‘Many people completely fail at retirement.’ That’s what Hyrum W Smith reckons in his book Purposeful Retirement. So what can you do if you sense you have to un-retire?
Call them what you like: Olderpreneurs; Laterpreneurs; Silverpreneurs; or those people over certain ages who have a go! One study in the UK mentioned that olderpreneurs ‘create jobs at a rate more than seven times faster than the UK economic average’.
Creating a product from something you’re passionate about is what many entrepreneurs do. Whether it’s making or baking items, writing or inventing something, there’s a lot we can do with our hobbies in retirement or for a second career.
How can a workaholic retire? Will a workaholic retire? If your work constantly occupies your time and your mind you probably already know that isn’t healthy. But it can be hard to get off the work treadmill. After all, the work must be done. Here are the five things workaholics need to know about life and retirement.
When it comes to retirement, you have almost endless options in front of you. In a sense, it’s as you discard options that you begin to focus on what you will do and who you will be—or become. One of the options could be to continue to work where you are now.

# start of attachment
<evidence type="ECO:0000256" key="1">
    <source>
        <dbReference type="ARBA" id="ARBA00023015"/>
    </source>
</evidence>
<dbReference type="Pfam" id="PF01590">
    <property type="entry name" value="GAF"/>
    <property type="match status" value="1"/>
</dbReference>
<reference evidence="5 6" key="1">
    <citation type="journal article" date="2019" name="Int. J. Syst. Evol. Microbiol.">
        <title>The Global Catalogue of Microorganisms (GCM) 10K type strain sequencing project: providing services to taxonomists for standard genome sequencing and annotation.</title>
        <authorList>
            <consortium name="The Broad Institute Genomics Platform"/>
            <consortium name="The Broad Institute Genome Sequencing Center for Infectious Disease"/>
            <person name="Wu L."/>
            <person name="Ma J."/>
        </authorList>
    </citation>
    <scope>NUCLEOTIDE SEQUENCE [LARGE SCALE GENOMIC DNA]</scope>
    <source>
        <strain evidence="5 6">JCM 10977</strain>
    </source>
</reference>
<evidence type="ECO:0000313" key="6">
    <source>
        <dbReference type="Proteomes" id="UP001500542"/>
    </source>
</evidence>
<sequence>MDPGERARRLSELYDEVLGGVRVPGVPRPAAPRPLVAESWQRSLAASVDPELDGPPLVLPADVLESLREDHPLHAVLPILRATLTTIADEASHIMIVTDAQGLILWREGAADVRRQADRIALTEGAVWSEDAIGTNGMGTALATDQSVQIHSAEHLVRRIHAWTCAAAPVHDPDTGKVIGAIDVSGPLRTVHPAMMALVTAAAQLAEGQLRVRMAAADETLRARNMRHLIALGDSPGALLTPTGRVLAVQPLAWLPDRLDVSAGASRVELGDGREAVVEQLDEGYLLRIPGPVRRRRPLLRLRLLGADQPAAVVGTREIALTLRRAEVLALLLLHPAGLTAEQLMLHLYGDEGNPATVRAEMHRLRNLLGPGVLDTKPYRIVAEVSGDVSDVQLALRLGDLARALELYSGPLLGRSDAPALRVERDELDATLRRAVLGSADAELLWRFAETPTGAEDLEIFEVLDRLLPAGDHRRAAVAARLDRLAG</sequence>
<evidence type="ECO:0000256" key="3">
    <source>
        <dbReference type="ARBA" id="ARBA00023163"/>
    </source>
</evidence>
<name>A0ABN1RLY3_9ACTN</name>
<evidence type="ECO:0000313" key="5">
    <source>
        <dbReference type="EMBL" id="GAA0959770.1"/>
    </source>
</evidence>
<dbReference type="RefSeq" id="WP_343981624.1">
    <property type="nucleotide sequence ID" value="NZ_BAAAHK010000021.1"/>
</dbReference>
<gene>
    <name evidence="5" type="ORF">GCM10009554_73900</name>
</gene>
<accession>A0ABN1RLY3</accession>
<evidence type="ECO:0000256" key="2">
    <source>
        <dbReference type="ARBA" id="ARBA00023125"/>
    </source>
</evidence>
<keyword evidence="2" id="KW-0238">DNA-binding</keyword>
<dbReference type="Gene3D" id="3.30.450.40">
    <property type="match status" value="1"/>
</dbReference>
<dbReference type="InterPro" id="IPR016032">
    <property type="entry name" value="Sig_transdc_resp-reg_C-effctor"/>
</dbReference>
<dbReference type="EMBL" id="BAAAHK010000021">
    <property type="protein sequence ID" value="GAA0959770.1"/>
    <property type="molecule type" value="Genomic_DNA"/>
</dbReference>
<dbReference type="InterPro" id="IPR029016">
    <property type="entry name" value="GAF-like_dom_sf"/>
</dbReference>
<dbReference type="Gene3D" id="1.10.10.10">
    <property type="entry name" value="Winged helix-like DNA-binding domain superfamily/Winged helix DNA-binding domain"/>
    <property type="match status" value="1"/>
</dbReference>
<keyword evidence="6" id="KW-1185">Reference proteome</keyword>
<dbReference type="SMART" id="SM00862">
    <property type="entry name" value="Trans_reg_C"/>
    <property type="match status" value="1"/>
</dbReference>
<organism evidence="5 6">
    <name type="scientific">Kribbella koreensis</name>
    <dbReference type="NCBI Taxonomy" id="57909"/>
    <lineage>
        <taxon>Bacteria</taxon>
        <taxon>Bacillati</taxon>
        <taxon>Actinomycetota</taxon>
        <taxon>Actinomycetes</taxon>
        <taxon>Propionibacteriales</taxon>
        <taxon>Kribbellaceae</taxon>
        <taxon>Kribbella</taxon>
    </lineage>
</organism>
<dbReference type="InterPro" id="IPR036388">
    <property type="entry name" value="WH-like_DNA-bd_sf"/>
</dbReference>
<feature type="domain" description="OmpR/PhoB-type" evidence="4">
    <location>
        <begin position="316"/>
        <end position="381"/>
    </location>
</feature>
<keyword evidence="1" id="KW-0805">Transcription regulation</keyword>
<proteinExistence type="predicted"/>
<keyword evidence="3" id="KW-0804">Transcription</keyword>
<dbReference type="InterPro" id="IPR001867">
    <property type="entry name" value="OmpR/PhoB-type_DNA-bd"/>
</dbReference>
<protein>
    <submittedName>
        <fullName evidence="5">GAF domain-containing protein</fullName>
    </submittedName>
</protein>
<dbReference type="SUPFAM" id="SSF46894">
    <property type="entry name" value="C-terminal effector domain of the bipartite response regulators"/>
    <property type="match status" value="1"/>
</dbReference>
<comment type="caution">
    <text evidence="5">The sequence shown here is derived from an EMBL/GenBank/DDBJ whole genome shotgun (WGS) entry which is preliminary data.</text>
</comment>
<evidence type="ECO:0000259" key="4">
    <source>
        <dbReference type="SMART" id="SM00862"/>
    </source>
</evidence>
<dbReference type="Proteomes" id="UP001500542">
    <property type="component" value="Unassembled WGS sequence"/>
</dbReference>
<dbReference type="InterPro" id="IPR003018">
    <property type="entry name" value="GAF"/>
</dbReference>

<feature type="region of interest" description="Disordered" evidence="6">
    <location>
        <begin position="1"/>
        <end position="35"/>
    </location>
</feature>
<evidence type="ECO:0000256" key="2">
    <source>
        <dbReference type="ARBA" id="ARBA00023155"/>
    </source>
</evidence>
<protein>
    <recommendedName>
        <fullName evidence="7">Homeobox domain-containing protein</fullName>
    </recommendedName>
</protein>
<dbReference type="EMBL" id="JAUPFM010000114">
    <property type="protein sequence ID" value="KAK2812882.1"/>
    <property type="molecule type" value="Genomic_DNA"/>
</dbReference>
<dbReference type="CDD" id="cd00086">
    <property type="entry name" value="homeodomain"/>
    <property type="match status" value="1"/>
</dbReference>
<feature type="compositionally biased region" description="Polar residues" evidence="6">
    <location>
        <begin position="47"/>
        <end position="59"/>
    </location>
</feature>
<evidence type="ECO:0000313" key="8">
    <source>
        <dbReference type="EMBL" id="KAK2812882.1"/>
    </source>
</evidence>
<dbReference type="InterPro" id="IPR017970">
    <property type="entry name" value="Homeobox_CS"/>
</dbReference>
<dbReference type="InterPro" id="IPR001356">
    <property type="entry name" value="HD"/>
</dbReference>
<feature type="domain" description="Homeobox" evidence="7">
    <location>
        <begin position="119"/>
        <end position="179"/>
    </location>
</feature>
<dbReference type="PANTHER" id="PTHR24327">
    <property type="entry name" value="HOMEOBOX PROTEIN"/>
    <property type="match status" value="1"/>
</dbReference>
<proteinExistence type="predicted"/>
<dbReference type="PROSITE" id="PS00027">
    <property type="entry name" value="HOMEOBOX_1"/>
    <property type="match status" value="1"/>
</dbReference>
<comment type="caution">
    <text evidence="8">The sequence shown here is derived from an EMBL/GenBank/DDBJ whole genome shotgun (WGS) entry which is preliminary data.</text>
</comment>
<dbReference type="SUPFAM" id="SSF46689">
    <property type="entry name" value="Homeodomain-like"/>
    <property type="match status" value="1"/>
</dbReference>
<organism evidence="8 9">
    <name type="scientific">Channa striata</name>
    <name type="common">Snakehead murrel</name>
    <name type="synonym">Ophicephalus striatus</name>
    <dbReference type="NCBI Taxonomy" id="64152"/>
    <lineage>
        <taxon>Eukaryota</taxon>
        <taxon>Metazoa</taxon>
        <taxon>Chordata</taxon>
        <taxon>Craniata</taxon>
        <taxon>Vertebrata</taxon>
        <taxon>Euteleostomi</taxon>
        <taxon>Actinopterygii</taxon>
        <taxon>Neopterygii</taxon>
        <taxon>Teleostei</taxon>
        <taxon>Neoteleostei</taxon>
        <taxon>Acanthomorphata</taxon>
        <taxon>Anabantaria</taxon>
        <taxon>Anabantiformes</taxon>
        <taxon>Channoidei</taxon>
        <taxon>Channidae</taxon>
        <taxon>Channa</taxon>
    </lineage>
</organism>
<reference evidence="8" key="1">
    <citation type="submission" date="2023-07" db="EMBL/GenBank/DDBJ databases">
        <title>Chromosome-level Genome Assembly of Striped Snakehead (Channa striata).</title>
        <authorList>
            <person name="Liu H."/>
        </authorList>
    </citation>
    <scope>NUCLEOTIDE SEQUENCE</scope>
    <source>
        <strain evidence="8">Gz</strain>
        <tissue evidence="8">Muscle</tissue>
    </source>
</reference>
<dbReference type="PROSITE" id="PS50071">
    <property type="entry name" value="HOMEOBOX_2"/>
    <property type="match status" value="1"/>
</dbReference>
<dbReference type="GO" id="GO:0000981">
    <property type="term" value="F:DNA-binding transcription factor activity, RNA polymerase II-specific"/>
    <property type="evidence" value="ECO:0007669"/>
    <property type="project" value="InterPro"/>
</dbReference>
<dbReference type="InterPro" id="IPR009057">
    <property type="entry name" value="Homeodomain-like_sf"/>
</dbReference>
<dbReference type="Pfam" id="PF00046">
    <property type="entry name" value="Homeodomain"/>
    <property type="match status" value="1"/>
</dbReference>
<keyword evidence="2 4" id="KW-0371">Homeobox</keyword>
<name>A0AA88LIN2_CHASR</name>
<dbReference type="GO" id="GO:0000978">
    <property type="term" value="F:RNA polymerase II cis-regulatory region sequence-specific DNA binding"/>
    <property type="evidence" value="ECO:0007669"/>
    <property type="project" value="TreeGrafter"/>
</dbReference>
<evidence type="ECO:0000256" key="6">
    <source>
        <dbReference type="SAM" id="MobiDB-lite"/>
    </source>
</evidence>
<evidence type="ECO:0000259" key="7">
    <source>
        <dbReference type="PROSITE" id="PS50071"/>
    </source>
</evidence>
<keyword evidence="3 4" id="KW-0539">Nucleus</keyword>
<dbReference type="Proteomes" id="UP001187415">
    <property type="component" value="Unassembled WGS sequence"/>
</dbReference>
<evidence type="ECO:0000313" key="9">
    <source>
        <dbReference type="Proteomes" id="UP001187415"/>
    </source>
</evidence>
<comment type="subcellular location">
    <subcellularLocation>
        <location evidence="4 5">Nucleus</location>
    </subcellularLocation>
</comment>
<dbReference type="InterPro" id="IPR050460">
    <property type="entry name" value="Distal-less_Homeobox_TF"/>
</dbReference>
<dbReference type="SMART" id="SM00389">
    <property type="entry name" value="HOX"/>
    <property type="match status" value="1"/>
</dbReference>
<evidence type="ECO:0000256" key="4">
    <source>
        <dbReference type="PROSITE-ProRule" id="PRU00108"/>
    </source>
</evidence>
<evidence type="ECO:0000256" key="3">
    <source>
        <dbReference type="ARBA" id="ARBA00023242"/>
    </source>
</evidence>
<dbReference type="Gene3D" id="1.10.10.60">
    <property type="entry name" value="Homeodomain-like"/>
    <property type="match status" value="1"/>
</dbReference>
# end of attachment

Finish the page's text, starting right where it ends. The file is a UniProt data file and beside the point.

In their book, Ikigai, Hector Garcia and Francesc Miralles reveal that the Japanese don’t have a word for ‘leaving the workforce for good’ (retirement). In fact, ‘having a purpose for life is so important in Japanese culture that our idea of retirement simply doesn’t exist.’
You often hear statements such as ‘80 is the new 60’; or, ‘60 is the new 40’. But how do these sentiments transfer to the workforce? Not very well it seems.
Almost 20 per cent of over-65s are still working full time or part time in the United States—that’s the highest level for more than 50 years, since 1962. And it’s financially driven, says Jean Setzfand, senior vice-president of AARP, the organisation that did the study.
Retiring 30 years after the age at which most people retire is quite an achievement. While most people’s lives are not royal, there are a few similarities worth considering.
One organisation helping to address the needs of older workers is SilverTemp, founded by Art Beavis. SilverTemp is now in its seventh year and currently operates from the Northern Rivers and Tweed Valley region of New South Wales. Art’s motto is ‘people don’t have a use-by date’ and SilverTemp is an ‘innovative agency dedicated to placing senior people in temporary, part-time, or casual employment’.